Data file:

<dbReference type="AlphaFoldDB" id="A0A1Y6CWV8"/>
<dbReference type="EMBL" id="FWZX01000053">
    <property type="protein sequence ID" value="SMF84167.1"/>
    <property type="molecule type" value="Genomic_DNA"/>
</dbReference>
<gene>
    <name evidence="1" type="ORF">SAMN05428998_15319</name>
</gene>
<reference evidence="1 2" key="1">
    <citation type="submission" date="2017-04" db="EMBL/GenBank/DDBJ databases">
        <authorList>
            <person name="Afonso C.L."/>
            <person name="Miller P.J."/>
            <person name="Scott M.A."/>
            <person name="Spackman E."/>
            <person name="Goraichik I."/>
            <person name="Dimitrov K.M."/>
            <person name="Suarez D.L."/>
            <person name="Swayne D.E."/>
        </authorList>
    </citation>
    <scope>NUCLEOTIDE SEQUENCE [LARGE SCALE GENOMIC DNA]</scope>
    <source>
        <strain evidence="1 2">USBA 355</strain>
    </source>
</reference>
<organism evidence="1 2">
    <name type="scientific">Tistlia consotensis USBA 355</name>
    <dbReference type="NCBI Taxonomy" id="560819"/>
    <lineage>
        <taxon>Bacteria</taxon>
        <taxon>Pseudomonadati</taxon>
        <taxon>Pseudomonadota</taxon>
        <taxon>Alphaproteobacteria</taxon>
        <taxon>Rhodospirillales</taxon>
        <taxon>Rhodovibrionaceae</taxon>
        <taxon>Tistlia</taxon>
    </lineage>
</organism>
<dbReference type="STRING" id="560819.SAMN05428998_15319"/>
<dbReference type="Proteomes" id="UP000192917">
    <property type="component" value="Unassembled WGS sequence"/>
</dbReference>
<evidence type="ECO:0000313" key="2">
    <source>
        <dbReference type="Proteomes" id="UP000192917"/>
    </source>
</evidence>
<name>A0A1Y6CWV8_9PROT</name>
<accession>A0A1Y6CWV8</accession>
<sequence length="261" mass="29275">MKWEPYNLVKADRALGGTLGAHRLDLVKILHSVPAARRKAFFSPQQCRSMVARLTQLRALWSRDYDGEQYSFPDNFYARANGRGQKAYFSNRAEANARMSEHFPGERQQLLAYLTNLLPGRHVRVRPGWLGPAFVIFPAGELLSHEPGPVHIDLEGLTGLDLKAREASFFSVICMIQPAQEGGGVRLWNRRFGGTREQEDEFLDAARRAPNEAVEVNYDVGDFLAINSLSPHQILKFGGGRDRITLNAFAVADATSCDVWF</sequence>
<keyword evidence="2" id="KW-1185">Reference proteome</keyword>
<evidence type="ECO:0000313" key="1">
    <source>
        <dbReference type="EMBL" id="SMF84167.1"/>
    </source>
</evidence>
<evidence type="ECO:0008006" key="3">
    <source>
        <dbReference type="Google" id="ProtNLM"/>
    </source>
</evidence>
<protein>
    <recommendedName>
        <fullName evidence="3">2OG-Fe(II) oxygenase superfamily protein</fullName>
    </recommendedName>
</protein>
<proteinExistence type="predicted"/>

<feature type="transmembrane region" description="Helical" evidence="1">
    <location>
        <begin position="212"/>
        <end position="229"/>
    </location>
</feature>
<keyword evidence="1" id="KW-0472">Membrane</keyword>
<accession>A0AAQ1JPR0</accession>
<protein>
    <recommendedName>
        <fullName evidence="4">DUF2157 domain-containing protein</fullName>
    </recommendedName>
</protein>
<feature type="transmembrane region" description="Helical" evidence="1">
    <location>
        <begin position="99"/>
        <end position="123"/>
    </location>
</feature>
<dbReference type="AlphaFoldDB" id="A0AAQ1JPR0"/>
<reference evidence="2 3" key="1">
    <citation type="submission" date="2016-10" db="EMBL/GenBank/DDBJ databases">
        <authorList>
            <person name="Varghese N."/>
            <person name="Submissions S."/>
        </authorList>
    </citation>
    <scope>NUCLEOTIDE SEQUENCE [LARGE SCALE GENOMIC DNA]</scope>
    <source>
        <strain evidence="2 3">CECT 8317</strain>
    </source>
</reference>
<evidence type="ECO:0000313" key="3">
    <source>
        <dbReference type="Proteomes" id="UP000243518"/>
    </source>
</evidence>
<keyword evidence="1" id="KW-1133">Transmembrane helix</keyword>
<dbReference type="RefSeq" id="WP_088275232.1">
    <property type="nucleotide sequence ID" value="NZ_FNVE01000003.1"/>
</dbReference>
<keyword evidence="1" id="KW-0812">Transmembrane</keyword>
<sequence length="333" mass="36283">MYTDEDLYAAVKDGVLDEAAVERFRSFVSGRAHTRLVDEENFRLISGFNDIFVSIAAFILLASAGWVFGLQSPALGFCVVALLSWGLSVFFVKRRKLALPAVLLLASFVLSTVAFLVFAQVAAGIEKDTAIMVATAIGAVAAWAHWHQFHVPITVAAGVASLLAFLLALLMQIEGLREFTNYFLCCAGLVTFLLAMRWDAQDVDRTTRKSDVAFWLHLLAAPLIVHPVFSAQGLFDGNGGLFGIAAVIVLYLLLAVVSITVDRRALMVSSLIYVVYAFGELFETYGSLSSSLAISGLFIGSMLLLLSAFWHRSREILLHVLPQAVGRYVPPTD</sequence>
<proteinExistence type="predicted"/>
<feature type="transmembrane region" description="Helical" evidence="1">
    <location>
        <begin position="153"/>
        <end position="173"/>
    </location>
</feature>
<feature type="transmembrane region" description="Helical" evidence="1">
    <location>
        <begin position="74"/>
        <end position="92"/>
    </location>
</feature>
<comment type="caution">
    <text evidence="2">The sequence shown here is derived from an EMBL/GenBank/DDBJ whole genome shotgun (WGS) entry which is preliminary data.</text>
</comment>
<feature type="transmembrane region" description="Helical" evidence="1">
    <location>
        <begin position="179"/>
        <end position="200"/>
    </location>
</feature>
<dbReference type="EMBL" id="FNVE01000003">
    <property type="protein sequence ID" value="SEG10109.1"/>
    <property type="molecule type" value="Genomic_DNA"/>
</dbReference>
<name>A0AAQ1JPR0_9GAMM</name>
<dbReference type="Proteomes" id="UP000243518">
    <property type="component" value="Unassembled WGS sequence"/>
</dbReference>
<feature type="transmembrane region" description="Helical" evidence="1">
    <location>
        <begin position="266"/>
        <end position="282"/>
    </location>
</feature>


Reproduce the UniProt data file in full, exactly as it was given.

<dbReference type="AlphaFoldDB" id="A0A1Y6CWV8"/>
<dbReference type="EMBL" id="FWZX01000053">
    <property type="protein sequence ID" value="SMF84167.1"/>
    <property type="molecule type" value="Genomic_DNA"/>
</dbReference>
<gene>
    <name evidence="1" type="ORF">SAMN05428998_15319</name>
</gene>
<reference evidence="1 2" key="1">
    <citation type="submission" date="2017-04" db="EMBL/GenBank/DDBJ databases">
        <authorList>
            <person name="Afonso C.L."/>
            <person name="Miller P.J."/>
            <person name="Scott M.A."/>
            <person name="Spackman E."/>
            <person name="Goraichik I."/>
            <person name="Dimitrov K.M."/>
            <person name="Suarez D.L."/>
            <person name="Swayne D.E."/>
        </authorList>
    </citation>
    <scope>NUCLEOTIDE SEQUENCE [LARGE SCALE GENOMIC DNA]</scope>
    <source>
        <strain evidence="1 2">USBA 355</strain>
    </source>
</reference>
<organism evidence="1 2">
    <name type="scientific">Tistlia consotensis USBA 355</name>
    <dbReference type="NCBI Taxonomy" id="560819"/>
    <lineage>
        <taxon>Bacteria</taxon>
        <taxon>Pseudomonadati</taxon>
        <taxon>Pseudomonadota</taxon>
        <taxon>Alphaproteobacteria</taxon>
        <taxon>Rhodospirillales</taxon>
        <taxon>Rhodovibrionaceae</taxon>
        <taxon>Tistlia</taxon>
    </lineage>
</organism>
<dbReference type="STRING" id="560819.SAMN05428998_15319"/>
<dbReference type="Proteomes" id="UP000192917">
    <property type="component" value="Unassembled WGS sequence"/>
</dbReference>
<evidence type="ECO:0000313" key="2">
    <source>
        <dbReference type="Proteomes" id="UP000192917"/>
    </source>
</evidence>
<name>A0A1Y6CWV8_9PROT</name>
<accession>A0A1Y6CWV8</accession>
<sequence length="261" mass="29275">MKWEPYNLVKADRALGGTLGAHRLDLVKILHSVPAARRKAFFSPQQCRSMVARLTQLRALWSRDYDGEQYSFPDNFYARANGRGQKAYFSNRAEANARMSEHFPGERQQLLAYLTNLLPGRHVRVRPGWLGPAFVIFPAGELLSHEPGPVHIDLEGLTGLDLKAREASFFSVICMIQPAQEGGGVRLWNRRFGGTREQEDEFLDAARRAPNEAVEVNYDVGDFLAINSLSPHQILKFGGGRDRITLNAFAVADATSCDVWF</sequence>
<keyword evidence="2" id="KW-1185">Reference proteome</keyword>
<evidence type="ECO:0000313" key="1">
    <source>
        <dbReference type="EMBL" id="SMF84167.1"/>
    </source>
</evidence>
<evidence type="ECO:0008006" key="3">
    <source>
        <dbReference type="Google" id="ProtNLM"/>
    </source>
</evidence>
<protein>
    <recommendedName>
        <fullName evidence="3">2OG-Fe(II) oxygenase superfamily protein</fullName>
    </recommendedName>
</protein>
<proteinExistence type="predicted"/>

<feature type="transmembrane region" description="Helical" evidence="1">
    <location>
        <begin position="212"/>
        <end position="229"/>
    </location>
</feature>
<keyword evidence="1" id="KW-0472">Membrane</keyword>
<accession>A0AAQ1JPR0</accession>
<protein>
    <recommendedName>
        <fullName evidence="4">DUF2157 domain-containing protein</fullName>
    </recommendedName>
</protein>
<feature type="transmembrane region" description="Helical" evidence="1">
    <location>
        <begin position="99"/>
        <end position="123"/>
    </location>
</feature>
<dbReference type="AlphaFoldDB" id="A0AAQ1JPR0"/>
<reference evidence="2 3" key="1">
    <citation type="submission" date="2016-10" db="EMBL/GenBank/DDBJ databases">
        <authorList>
            <person name="Varghese N."/>
            <person name="Submissions S."/>
        </authorList>
    </citation>
    <scope>NUCLEOTIDE SEQUENCE [LARGE SCALE GENOMIC DNA]</scope>
    <source>
        <strain evidence="2 3">CECT 8317</strain>
    </source>
</reference>
<evidence type="ECO:0000313" key="3">
    <source>
        <dbReference type="Proteomes" id="UP000243518"/>
    </source>
</evidence>
<keyword evidence="1" id="KW-1133">Transmembrane helix</keyword>
<dbReference type="RefSeq" id="WP_088275232.1">
    <property type="nucleotide sequence ID" value="NZ_FNVE01000003.1"/>
</dbReference>
<keyword evidence="1" id="KW-0812">Transmembrane</keyword>
<sequence length="333" mass="36283">MYTDEDLYAAVKDGVLDEAAVERFRSFVSGRAHTRLVDEENFRLISGFNDIFVSIAAFILLASAGWVFGLQSPALGFCVVALLSWGLSVFFVKRRKLALPAVLLLASFVLSTVAFLVFAQVAAGIEKDTAIMVATAIGAVAAWAHWHQFHVPITVAAGVASLLAFLLALLMQIEGLREFTNYFLCCAGLVTFLLAMRWDAQDVDRTTRKSDVAFWLHLLAAPLIVHPVFSAQGLFDGNGGLFGIAAVIVLYLLLAVVSITVDRRALMVSSLIYVVYAFGELFETYGSLSSSLAISGLFIGSMLLLLSAFWHRSREILLHVLPQAVGRYVPPTD</sequence>
<proteinExistence type="predicted"/>
<feature type="transmembrane region" description="Helical" evidence="1">
    <location>
        <begin position="153"/>
        <end position="173"/>
    </location>
</feature>
<feature type="transmembrane region" description="Helical" evidence="1">
    <location>
        <begin position="74"/>
        <end position="92"/>
    </location>
</feature>
<comment type="caution">
    <text evidence="2">The sequence shown here is derived from an EMBL/GenBank/DDBJ whole genome shotgun (WGS) entry which is preliminary data.</text>
</comment>
<feature type="transmembrane region" description="Helical" evidence="1">
    <location>
        <begin position="179"/>
        <end position="200"/>
    </location>
</feature>
<dbReference type="EMBL" id="FNVE01000003">
    <property type="protein sequence ID" value="SEG10109.1"/>
    <property type="molecule type" value="Genomic_DNA"/>
</dbReference>
<name>A0AAQ1JPR0_9GAMM</name>
<dbReference type="Proteomes" id="UP000243518">
    <property type="component" value="Unassembled WGS sequence"/>
</dbReference>
<feature type="transmembrane region" description="Helical" evidence="1">
    <location>
        <begin position="266"/>
        <end position="282"/>
    </location>
</feature>